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Discussion Starter #1
Ok, I have had this problem since day one of the car (03 GT Auto stock) clunk coming from the rear. I was told by a repair shop it was the rear upper and lower control arms. So, I replaced them with UPR control arms. It was still doing it. Then was told it was the rear end. Had it rebuilt and then was told the transmission. So, I though I would take it to the experts, Ford. Ford said it was the rear end. I told them that it was just rebuilt. They still beleived it was the rear end. So, I let them look at it and $200 later they said it was fine every thing was tight and in specs. Then they said it was the tranny. I took to another place to have the tranny rebuilt and a new TC. Its was still doing it. Oh, and I also had the tranny mount, u-joints, and drive shaft replaced. The guy at the tranny shop (who I trust) said he knows a guy at ford who is really good with this and they went on a test drive and he said it was the after market control arms that I had put on. Now what is happening is that when I am accelerating normaly and get to 35-50 and then let off the gas it jerks foward then back and thats when you hear the clunk. My ? is can it be the computer thats causing the jerking or some kind of sensor?
 

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Head Unicorn
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No. Not at all. Computers don't cause clunks.

The bolt holes on the chassis side mount have probably become ovaled somewhat and are allowing the bolts to move slightly. Reinforce the bolt holes. Done.
 

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Discussion Starter #3
No. Not at all. Computers don't cause clunks.

The bolt holes on the chassis side mount have probably become ovaled somewhat and are allowing the bolts to move slightly. Reinforce the bolt holes. Done.
Yea, I know that the computers don't cause a clunk. I was wondering if the computer could be causing the jerking. So, where are these bolt holes and how do I reinforce them?
 

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Watch n learn
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Can a computer cause a jerking? Ya, but so could a TON of other things. The holes would be where the control arms mount to the frame. Could also be a torn torque box, **** I feel bad for ya dude, al, that money at a bunch of different shops and its the same. I'd be losing my damn mind.
 

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No. Not at all. Computers don't cause clunks.
They do if you drop them. :bubba:

When you replaced the arms, was the suspension loaded or hanging in the air when you torqued the control arm bolts? If the suspension was hanging free, the bushings are probably binding.

As far as the bolt holes being elongated, thats also a possibility. You will have to remove the control arms from the chassis side to look at the bolt holes. Take the bolts and see if they have any slop. Im not sure about the jerking. Maybe the fuel pump is going out or something with the trans? Could just need a simple tuneup.
 

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Discussion Starter #6
Can a computer cause a jerking? Ya, but so could a TON of other things. The holes would be where the control arms mount to the frame. Could also be a torn torque box, **** I feel bad for ya dude, al, that money at a bunch of different shops and its the same. I'd be losing my damn mind.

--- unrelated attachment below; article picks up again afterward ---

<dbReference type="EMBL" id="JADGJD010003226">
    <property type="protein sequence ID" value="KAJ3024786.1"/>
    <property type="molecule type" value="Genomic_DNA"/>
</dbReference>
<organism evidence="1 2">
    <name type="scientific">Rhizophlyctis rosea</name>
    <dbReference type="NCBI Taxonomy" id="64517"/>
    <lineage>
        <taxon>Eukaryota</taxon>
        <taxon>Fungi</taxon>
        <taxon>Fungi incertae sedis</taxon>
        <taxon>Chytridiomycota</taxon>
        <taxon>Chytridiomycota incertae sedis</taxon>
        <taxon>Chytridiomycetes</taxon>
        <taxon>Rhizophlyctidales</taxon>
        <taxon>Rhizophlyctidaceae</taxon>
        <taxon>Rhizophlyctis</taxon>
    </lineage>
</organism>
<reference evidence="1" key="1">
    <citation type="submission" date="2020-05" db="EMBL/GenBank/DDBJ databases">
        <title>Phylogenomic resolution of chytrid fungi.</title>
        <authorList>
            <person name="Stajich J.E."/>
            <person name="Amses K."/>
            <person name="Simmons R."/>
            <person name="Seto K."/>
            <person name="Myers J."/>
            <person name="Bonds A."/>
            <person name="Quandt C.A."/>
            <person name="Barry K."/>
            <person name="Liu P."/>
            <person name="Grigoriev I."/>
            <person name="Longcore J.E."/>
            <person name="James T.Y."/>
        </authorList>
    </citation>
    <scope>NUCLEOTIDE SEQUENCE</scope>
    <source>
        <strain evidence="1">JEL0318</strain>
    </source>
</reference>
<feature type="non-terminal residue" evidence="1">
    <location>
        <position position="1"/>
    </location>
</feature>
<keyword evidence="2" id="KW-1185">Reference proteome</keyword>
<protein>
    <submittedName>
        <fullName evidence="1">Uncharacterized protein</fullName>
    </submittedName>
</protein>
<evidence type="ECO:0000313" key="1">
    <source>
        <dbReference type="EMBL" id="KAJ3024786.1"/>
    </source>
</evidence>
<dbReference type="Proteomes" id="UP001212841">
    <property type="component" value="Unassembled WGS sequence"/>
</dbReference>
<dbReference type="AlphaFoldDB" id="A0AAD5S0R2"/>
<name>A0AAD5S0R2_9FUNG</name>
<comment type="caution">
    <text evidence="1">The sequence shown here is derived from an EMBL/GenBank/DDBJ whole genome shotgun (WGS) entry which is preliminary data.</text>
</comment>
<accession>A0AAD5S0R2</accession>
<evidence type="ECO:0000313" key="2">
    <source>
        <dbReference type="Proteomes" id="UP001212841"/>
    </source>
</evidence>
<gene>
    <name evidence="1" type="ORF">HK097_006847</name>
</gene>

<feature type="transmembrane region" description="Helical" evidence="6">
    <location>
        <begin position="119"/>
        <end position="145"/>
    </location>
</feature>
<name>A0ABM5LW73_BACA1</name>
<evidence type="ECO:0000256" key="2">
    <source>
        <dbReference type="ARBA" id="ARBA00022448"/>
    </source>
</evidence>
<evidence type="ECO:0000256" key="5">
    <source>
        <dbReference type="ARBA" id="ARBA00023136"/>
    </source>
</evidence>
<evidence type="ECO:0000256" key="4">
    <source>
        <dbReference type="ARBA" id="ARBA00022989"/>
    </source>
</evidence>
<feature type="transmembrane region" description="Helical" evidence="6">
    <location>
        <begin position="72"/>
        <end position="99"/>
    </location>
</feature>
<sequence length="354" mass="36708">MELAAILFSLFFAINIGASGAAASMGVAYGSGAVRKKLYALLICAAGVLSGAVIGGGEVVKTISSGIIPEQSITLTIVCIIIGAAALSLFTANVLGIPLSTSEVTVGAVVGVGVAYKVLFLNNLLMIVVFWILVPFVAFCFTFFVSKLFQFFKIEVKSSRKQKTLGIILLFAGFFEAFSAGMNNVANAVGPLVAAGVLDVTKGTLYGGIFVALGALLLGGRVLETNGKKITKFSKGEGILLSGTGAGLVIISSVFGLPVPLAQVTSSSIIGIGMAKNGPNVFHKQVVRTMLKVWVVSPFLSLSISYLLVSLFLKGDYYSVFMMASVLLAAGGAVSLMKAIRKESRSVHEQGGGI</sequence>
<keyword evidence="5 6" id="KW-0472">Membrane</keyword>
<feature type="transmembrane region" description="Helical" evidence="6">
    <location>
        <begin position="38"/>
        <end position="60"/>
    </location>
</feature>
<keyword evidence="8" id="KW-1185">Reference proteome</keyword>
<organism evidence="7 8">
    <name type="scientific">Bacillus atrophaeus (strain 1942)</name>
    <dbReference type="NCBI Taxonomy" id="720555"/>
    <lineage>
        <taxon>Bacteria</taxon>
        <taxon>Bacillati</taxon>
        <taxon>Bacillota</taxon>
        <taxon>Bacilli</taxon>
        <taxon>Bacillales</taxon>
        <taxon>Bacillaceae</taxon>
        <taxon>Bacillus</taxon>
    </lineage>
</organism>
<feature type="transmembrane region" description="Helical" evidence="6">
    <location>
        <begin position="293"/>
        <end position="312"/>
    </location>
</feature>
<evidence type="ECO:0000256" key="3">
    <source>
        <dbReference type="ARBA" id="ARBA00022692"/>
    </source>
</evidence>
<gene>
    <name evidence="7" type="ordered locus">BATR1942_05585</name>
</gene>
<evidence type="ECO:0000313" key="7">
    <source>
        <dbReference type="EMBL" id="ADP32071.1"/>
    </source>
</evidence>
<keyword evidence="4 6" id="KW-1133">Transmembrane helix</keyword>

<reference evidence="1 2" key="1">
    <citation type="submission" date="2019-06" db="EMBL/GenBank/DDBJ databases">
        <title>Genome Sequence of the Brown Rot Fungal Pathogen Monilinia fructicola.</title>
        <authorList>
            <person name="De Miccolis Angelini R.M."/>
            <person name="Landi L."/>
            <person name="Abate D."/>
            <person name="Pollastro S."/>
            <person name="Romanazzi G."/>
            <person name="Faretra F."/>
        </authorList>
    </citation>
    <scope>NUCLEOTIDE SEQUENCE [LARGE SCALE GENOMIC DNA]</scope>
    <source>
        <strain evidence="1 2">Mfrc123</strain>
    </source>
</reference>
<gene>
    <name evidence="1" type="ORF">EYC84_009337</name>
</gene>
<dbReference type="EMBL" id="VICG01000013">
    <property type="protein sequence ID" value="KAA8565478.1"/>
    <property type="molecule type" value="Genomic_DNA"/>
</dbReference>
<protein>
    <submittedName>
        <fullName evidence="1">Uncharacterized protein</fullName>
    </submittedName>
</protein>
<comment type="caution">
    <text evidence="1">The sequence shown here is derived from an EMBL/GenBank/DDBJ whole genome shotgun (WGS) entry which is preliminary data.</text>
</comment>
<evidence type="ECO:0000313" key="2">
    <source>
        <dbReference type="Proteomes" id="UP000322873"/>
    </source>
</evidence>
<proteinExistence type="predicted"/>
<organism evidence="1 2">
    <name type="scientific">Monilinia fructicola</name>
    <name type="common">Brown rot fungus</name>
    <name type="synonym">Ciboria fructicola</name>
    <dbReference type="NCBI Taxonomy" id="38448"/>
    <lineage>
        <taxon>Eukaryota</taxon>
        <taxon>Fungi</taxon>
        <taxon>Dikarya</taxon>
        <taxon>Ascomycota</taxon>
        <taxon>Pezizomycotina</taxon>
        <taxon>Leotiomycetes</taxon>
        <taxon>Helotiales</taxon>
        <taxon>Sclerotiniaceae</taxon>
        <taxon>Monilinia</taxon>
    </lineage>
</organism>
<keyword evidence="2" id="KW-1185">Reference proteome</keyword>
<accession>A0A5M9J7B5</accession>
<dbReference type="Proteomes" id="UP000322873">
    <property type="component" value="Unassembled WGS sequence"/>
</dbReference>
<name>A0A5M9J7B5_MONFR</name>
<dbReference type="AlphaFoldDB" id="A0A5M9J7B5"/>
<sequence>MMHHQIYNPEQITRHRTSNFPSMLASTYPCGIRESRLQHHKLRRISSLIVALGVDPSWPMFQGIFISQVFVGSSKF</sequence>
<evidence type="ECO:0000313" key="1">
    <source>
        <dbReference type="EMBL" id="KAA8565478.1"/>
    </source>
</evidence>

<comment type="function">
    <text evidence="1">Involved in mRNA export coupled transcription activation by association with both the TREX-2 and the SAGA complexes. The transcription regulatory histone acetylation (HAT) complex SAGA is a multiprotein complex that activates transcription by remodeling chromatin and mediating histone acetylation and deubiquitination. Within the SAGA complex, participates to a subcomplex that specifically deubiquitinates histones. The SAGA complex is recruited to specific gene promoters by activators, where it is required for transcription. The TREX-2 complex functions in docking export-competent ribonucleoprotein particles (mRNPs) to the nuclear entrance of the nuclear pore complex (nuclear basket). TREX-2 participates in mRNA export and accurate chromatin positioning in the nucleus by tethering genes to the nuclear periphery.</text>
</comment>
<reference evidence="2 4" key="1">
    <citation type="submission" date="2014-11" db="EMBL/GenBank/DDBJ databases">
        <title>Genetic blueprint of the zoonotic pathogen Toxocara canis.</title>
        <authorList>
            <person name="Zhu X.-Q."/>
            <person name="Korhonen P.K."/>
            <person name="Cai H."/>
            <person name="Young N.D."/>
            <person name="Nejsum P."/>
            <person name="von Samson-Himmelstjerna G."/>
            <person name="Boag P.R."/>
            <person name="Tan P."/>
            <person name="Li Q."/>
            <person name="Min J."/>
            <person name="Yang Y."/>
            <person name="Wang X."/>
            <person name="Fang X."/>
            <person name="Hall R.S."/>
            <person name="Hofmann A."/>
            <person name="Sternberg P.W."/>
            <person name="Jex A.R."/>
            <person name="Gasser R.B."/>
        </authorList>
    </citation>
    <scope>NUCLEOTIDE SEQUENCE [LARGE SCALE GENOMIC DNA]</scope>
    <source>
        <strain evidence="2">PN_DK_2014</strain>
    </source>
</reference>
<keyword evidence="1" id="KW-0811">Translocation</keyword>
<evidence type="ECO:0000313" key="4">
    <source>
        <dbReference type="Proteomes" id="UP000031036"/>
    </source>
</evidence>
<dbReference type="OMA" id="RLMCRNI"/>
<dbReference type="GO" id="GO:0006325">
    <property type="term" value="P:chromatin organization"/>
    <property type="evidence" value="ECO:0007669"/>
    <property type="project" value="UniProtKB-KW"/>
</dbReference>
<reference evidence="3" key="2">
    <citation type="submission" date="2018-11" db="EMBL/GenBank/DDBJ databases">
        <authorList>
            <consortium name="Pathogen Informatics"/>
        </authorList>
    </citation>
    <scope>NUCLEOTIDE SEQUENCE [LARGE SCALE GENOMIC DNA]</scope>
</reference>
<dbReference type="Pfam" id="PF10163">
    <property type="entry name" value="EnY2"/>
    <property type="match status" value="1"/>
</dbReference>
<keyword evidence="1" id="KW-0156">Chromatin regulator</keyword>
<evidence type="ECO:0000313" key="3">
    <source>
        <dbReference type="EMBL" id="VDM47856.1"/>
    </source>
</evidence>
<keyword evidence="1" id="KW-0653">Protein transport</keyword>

Yea, I am going nuts. My wife is really good about though she says lets just find and fix it and I am ready to blow it up.
 

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Discussion Starter #7
They do if you drop them. :bubba:

When you replaced the arms, was the suspension loaded or hanging in the air when you torqued the control arm bolts? If the suspension was hanging free, the bushings are probably binding.

As far as the bolt holes being elongated, thats also a possibility. You will have to remove the control arms from the chassis side to look at the bolt holes. Take the bolts and see if they have any slop. Im not sure about the jerking. Maybe the fuel pump is going out or something with the trans? Could just need a simple tuneup.
I think it was up on the lift when they did it.
 

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Head Unicorn
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With the car supported on its tires, raised off the ground (on an open center trailer, drive on lift or heavy duty ramps) lay under the rear end and have somebody forcefully rock the rear of the car left and right. If it's in the suspension mounting points you'll hear and see the movement and be able to easily identify the problem. If the holes have become elongated simply remove the arm from that point and weld a re-inforcement plate over that mounting point.
 

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Watch n learn
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Yea, I am going nuts. My wife is really good about though she says lets just find and fix it and I am ready to blow it up.
Have you had it at a suspension shop? Might be worthwhile as they'd specialize in this kind of thing. We often have cars come in for just this and it tough to find at home, need a drive on lift and at least one other strong person to simulate the conditions.
 
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